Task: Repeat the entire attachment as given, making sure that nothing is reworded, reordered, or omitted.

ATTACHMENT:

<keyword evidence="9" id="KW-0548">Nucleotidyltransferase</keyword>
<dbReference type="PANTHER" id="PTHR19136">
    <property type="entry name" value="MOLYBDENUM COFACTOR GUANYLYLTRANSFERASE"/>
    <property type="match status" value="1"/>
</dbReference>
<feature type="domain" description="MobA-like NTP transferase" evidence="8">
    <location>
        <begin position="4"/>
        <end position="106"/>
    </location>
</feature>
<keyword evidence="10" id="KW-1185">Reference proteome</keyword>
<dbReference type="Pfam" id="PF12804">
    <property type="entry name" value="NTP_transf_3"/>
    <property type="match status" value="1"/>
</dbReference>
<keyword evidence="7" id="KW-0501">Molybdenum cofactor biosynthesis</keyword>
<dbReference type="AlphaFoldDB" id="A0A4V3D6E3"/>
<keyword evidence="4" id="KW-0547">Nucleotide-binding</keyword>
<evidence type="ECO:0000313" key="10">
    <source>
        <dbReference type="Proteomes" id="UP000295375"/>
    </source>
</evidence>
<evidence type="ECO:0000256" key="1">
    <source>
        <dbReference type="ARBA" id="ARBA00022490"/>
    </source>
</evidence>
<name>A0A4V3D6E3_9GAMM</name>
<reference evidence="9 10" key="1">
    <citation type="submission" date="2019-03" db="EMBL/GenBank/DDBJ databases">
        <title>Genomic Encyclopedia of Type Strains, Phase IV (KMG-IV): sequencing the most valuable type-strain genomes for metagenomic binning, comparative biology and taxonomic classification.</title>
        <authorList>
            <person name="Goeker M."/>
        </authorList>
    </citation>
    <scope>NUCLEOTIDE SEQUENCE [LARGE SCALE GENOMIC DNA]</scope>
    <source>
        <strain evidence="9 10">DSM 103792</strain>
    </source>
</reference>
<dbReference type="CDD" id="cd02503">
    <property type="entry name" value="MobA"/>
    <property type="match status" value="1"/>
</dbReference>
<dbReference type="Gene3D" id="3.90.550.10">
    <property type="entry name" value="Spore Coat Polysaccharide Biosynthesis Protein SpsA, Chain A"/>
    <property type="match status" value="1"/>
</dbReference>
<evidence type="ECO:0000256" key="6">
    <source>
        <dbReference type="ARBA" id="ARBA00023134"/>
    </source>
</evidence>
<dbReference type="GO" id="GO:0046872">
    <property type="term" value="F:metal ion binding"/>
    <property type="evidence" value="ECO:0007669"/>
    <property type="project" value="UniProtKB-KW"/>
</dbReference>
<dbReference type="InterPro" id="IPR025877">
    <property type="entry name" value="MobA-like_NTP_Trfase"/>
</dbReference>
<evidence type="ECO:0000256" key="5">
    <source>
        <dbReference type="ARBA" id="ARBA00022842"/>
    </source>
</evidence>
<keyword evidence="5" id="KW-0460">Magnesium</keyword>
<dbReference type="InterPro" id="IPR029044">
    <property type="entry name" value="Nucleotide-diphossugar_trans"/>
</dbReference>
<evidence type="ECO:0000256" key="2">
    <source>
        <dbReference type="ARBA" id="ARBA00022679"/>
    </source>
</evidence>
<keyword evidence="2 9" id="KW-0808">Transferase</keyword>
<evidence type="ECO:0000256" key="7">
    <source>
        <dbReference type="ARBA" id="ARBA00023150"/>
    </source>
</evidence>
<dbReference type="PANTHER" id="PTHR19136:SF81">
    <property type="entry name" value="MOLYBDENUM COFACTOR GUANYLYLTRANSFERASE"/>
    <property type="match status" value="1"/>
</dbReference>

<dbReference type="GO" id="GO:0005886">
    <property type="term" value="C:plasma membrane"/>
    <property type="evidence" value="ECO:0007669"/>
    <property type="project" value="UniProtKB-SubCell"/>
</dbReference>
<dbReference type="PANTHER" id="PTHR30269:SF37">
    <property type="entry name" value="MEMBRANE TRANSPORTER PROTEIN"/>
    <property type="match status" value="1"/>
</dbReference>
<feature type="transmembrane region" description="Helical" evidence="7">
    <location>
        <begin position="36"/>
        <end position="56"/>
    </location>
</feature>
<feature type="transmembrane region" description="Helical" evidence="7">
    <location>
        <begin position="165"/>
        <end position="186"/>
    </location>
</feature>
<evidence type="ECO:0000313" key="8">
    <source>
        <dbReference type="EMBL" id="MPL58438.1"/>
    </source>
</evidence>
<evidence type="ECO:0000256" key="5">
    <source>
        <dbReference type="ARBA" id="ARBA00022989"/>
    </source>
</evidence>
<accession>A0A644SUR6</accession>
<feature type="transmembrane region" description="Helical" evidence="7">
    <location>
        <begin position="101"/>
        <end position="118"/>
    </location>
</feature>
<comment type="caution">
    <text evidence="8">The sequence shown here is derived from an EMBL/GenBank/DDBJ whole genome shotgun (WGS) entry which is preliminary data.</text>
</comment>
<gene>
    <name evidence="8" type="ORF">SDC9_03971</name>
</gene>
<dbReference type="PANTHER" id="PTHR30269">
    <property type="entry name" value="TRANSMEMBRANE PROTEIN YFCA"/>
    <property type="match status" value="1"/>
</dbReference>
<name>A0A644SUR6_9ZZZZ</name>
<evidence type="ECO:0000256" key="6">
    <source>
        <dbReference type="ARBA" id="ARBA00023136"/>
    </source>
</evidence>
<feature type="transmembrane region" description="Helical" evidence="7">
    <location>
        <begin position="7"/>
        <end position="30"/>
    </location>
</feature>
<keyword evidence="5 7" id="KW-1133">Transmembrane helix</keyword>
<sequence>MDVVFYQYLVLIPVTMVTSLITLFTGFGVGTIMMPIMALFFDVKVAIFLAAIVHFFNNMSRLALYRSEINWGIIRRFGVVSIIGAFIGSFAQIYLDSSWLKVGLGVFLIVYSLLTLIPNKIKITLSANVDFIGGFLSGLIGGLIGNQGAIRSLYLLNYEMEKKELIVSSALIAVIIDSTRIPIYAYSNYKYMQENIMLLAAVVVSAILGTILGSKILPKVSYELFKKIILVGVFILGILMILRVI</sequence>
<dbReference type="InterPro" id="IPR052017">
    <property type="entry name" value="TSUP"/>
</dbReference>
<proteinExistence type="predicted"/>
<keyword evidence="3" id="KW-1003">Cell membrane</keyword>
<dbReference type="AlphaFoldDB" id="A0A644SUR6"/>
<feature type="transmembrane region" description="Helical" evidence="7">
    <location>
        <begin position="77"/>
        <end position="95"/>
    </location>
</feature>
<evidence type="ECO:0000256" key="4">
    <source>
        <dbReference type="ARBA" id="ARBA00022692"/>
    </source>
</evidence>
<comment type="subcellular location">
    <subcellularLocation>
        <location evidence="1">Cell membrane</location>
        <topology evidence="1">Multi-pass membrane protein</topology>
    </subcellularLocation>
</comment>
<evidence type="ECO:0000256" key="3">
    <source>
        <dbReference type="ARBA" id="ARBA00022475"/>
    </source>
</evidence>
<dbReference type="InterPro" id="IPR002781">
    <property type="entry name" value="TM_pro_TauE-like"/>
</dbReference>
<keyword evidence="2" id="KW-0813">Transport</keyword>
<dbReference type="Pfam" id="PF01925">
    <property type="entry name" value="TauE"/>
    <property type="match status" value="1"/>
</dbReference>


<keyword evidence="9" id="KW-0548">Nucleotidyltransferase</keyword>
<dbReference type="PANTHER" id="PTHR19136">
    <property type="entry name" value="MOLYBDENUM COFACTOR GUANYLYLTRANSFERASE"/>
    <property type="match status" value="1"/>
</dbReference>
<feature type="domain" description="MobA-like NTP transferase" evidence="8">
    <location>
        <begin position="4"/>
        <end position="106"/>
    </location>
</feature>
<keyword evidence="10" id="KW-1185">Reference proteome</keyword>
<dbReference type="Pfam" id="PF12804">
    <property type="entry name" value="NTP_transf_3"/>
    <property type="match status" value="1"/>
</dbReference>
<keyword evidence="7" id="KW-0501">Molybdenum cofactor biosynthesis</keyword>
<dbReference type="AlphaFoldDB" id="A0A4V3D6E3"/>
<keyword evidence="4" id="KW-0547">Nucleotide-binding</keyword>
<evidence type="ECO:0000313" key="10">
    <source>
        <dbReference type="Proteomes" id="UP000295375"/>
    </source>
</evidence>
<evidence type="ECO:0000256" key="1">
    <source>
        <dbReference type="ARBA" id="ARBA00022490"/>
    </source>
</evidence>
<name>A0A4V3D6E3_9GAMM</name>
<reference evidence="9 10" key="1">
    <citation type="submission" date="2019-03" db="EMBL/GenBank/DDBJ databases">
        <title>Genomic Encyclopedia of Type Strains, Phase IV (KMG-IV): sequencing the most valuable type-strain genomes for metagenomic binning, comparative biology and taxonomic classification.</title>
        <authorList>
            <person name="Goeker M."/>
        </authorList>
    </citation>
    <scope>NUCLEOTIDE SEQUENCE [LARGE SCALE GENOMIC DNA]</scope>
    <source>
        <strain evidence="9 10">DSM 103792</strain>
    </source>
</reference>
<dbReference type="CDD" id="cd02503">
    <property type="entry name" value="MobA"/>
    <property type="match status" value="1"/>
</dbReference>
<dbReference type="Gene3D" id="3.90.550.10">
    <property type="entry name" value="Spore Coat Polysaccharide Biosynthesis Protein SpsA, Chain A"/>
    <property type="match status" value="1"/>
</dbReference>
<evidence type="ECO:0000256" key="6">
    <source>
        <dbReference type="ARBA" id="ARBA00023134"/>
    </source>
</evidence>
<dbReference type="GO" id="GO:0046872">
    <property type="term" value="F:metal ion binding"/>
    <property type="evidence" value="ECO:0007669"/>
    <property type="project" value="UniProtKB-KW"/>
</dbReference>
<dbReference type="InterPro" id="IPR025877">
    <property type="entry name" value="MobA-like_NTP_Trfase"/>
</dbReference>
<evidence type="ECO:0000256" key="5">
    <source>
        <dbReference type="ARBA" id="ARBA00022842"/>
    </source>
</evidence>
<keyword evidence="5" id="KW-0460">Magnesium</keyword>
<dbReference type="InterPro" id="IPR029044">
    <property type="entry name" value="Nucleotide-diphossugar_trans"/>
</dbReference>
<evidence type="ECO:0000256" key="2">
    <source>
        <dbReference type="ARBA" id="ARBA00022679"/>
    </source>
</evidence>
<keyword evidence="2 9" id="KW-0808">Transferase</keyword>
<evidence type="ECO:0000256" key="7">
    <source>
        <dbReference type="ARBA" id="ARBA00023150"/>
    </source>
</evidence>
<dbReference type="PANTHER" id="PTHR19136:SF81">
    <property type="entry name" value="MOLYBDENUM COFACTOR GUANYLYLTRANSFERASE"/>
    <property type="match status" value="1"/>
</dbReference>

<dbReference type="GO" id="GO:0005886">
    <property type="term" value="C:plasma membrane"/>
    <property type="evidence" value="ECO:0007669"/>
    <property type="project" value="UniProtKB-SubCell"/>
</dbReference>
<dbReference type="PANTHER" id="PTHR30269:SF37">
    <property type="entry name" value="MEMBRANE TRANSPORTER PROTEIN"/>
    <property type="match status" value="1"/>
</dbReference>
<feature type="transmembrane region" description="Helical" evidence="7">
    <location>
        <begin position="36"/>
        <end position="56"/>
    </location>
</feature>
<feature type="transmembrane region" description="Helical" evidence="7">
    <location>
        <begin position="165"/>
        <end position="186"/>
    </location>
</feature>
<evidence type="ECO:0000313" key="8">
    <source>
        <dbReference type="EMBL" id="MPL58438.1"/>
    </source>
</evidence>
<evidence type="ECO:0000256" key="5">
    <source>
        <dbReference type="ARBA" id="ARBA00022989"/>
    </source>
</evidence>
<accession>A0A644SUR6</accession>
<feature type="transmembrane region" description="Helical" evidence="7">
    <location>
        <begin position="101"/>
        <end position="118"/>
    </location>
</feature>
<comment type="caution">
    <text evidence="8">The sequence shown here is derived from an EMBL/GenBank/DDBJ whole genome shotgun (WGS) entry which is preliminary data.</text>
</comment>
<gene>
    <name evidence="8" type="ORF">SDC9_03971</name>
</gene>
<dbReference type="PANTHER" id="PTHR30269">
    <property type="entry name" value="TRANSMEMBRANE PROTEIN YFCA"/>
    <property type="match status" value="1"/>
</dbReference>
<name>A0A644SUR6_9ZZZZ</name>
<evidence type="ECO:0000256" key="6">
    <source>
        <dbReference type="ARBA" id="ARBA00023136"/>
    </source>
</evidence>
<feature type="transmembrane region" description="Helical" evidence="7">
    <location>
        <begin position="7"/>
        <end position="30"/>
    </location>
</feature>
<keyword evidence="5 7" id="KW-1133">Transmembrane helix</keyword>
<sequence>MDVVFYQYLVLIPVTMVTSLITLFTGFGVGTIMMPIMALFFDVKVAIFLAAIVHFFNNMSRLALYRSEINWGIIRRFGVVSIIGAFIGSFAQIYLDSSWLKVGLGVFLIVYSLLTLIPNKIKITLSANVDFIGGFLSGLIGGLIGNQGAIRSLYLLNYEMEKKELIVSSALIAVIIDSTRIPIYAYSNYKYMQENIMLLAAVVVSAILGTILGSKILPKVSYELFKKIILVGVFILGILMILRVI</sequence>
<dbReference type="InterPro" id="IPR052017">
    <property type="entry name" value="TSUP"/>
</dbReference>
<proteinExistence type="predicted"/>
<keyword evidence="3" id="KW-1003">Cell membrane</keyword>
<dbReference type="AlphaFoldDB" id="A0A644SUR6"/>
<feature type="transmembrane region" description="Helical" evidence="7">
    <location>
        <begin position="77"/>
        <end position="95"/>
    </location>
</feature>
<evidence type="ECO:0000256" key="4">
    <source>
        <dbReference type="ARBA" id="ARBA00022692"/>
    </source>
</evidence>
<comment type="subcellular location">
    <subcellularLocation>
        <location evidence="1">Cell membrane</location>
        <topology evidence="1">Multi-pass membrane protein</topology>
    </subcellularLocation>
</comment>
<evidence type="ECO:0000256" key="3">
    <source>
        <dbReference type="ARBA" id="ARBA00022475"/>
    </source>
</evidence>
<dbReference type="InterPro" id="IPR002781">
    <property type="entry name" value="TM_pro_TauE-like"/>
</dbReference>
<keyword evidence="2" id="KW-0813">Transport</keyword>
<dbReference type="Pfam" id="PF01925">
    <property type="entry name" value="TauE"/>
    <property type="match status" value="1"/>
</dbReference>